Is this the publics perception of nurses?

  1. i am a charge RN in a cvicu. yesterday i took care of a man that was pod1 5 vessel cabg on a balloon pump and multiple drips. i had post op'd the pt the previous day so i had developed a repor with he and his family. he was telling me that his daughter is a physical therapist and works in a DR's office yadda yadda, yadda. he then asks me if i make good money beings that i have no college degree. i informed him that i did have a college degree and was very well educated in my field. he stated that he was unaware that you needed to go to college to be a nurse.
    i was shocked! this was a very sick man and needed detailed care! is this the perception of the public that anyone can walk in off the street and get a job as a nurse? do they think it is like checking groceries or something? and this was a very well educated man himself. i am still just shocked and offended! has anyone else had this happen?
    thanks for letting me vent
    •  
  2. 191 Comments

  3. by   sanakruz
    YES
  4. by   spineCNOR
    Recently, while working in the OR, I commented to a co-worker that I hoped to be able to go home early that day so I could finish a paper for school. The SA asked what I was doing in school, and I replied that I am in graduate school, working on a master's degree in nursing. The surgeon (who is a very intelligent man) asked me "what is the difference between a master's degree nurse, or a regular nurse, or an LPN?"
    I was speechless for a moment, then someone changed the subject.
    I had never thought about this before, but what do you think--do most physicians have any clue about what is involved in nursing education? I am quite sure that all nurses have an understanding of what is involved in the education of a doctor.
  5. by   Irishcreme
    I'm not sure where I read this, it may have come from ANA, but it seems a large number of people have no idea the educational requirements or the difference between LPN/RN. I'll try and find it again.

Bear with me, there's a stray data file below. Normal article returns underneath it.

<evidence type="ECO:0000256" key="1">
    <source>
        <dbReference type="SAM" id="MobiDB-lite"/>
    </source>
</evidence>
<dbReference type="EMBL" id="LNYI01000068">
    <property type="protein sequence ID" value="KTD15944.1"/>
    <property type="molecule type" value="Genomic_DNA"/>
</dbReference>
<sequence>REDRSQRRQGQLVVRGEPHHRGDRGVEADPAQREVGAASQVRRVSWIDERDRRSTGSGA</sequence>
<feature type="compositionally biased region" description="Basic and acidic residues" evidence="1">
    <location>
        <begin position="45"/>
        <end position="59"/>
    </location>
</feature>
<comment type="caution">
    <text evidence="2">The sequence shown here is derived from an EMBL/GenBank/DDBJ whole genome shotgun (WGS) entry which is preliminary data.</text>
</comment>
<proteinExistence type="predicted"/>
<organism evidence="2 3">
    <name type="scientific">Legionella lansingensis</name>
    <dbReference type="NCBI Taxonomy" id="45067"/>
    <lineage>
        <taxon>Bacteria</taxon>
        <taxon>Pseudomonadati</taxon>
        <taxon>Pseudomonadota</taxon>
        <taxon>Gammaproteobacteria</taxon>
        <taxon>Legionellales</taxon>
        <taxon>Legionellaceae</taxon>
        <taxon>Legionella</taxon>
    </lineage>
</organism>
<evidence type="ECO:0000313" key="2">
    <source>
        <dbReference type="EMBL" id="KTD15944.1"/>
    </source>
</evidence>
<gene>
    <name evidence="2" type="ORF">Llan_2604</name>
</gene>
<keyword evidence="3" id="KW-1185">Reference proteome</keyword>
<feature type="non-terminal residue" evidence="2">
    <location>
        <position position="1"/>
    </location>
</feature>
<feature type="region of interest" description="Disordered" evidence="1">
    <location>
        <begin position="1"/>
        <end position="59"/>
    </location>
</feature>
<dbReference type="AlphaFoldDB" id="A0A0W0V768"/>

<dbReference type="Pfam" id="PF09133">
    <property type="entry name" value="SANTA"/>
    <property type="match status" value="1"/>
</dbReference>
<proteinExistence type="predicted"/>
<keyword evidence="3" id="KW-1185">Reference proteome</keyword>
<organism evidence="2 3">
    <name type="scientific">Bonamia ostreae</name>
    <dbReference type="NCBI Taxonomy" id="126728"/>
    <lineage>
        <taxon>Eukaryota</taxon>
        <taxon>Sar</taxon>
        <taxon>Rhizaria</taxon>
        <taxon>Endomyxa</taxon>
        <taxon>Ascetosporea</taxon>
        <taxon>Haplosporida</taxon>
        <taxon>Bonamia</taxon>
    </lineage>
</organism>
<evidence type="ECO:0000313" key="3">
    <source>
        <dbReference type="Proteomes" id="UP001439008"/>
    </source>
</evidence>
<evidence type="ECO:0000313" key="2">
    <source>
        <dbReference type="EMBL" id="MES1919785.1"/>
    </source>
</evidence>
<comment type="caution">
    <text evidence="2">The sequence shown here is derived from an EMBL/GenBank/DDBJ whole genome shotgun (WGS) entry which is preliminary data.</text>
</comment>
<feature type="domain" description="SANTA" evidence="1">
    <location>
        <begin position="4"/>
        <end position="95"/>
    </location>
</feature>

6. by   Irishcreme
    This could be it. I got it from http://www.nurseweek.com/news/features/02-06/image.asp. I thought I read about this on a similar website with more information.

    According to a recent Johnson & Johnson study:

    Only half of Americans know that RNs must have a bachelor's or an associate's degree.
    Fewer than one in five know that nurses must be licensed.
    Less than 20 percent of Americans know that RNs must have continual education.
    More than two in three Americans do not know that nurse practitioners are allowed to prescribe drugs.
  7. by   SKM-NURSIEPOOH
    yes one can become a nurse without receiving any degrees. there are two types: lpns which usually receive a diploma & diploma rns.

    lpn programs last from 10 to 18 months...depending on full or part time status...after the didatic & clinicals are done...gpns sit for the nclex-pn & receive a licensed to practice practical or vocationcal nursing.

    diploma-rn programs are the oldest of the rn nursing school programs which are hospital taught & based. these programs run over 3 years & after the didatic & clinicals are done, the gn sits for the nclex-rn & receive a license to practice as a registered nurse.

    then of course, there's all of the various degreed levels in nursing that's enough to confuse the nurses in the field...let alone the general public.

    i'm not trying to be disrespectful as that is not my intention...it's just that perhaps some folks of the general public are only aware of the diploma programs (as they're the oldest ones around) & aren't up to speed with all of the recent higher level degrees out there. i bet you any amount that many are not aware of the various doctoral programs offerred in nursing...it would confuse the heck out of some folks to be introduced to a nurse as dr. so'n so. but that's just people. there are many doctors that feel threatened by nurses with their doctoral degrees & many have tried to dismiss them as just being in the academic circle....but there you are...it comes down to insecurity & ignorance. hope this help you some with how or why the public are confused.

    cheers!
    moe.
  8. by   austin heart
    moe, no offese taken to your post.
    this guy didn't realize that you had to have any education to be a nurse!
    as far a LVN/RN, i know all that too. i was a LVN for 3 year while finishing my degree. i still had to take 3 semesters of college classes to sit my NCLEX-LVN. also, my name badge clearly states, in more than one place, that i am an RN.
    i also know all about diploma programs. my best friend is in one now, but they are very rare now in my area.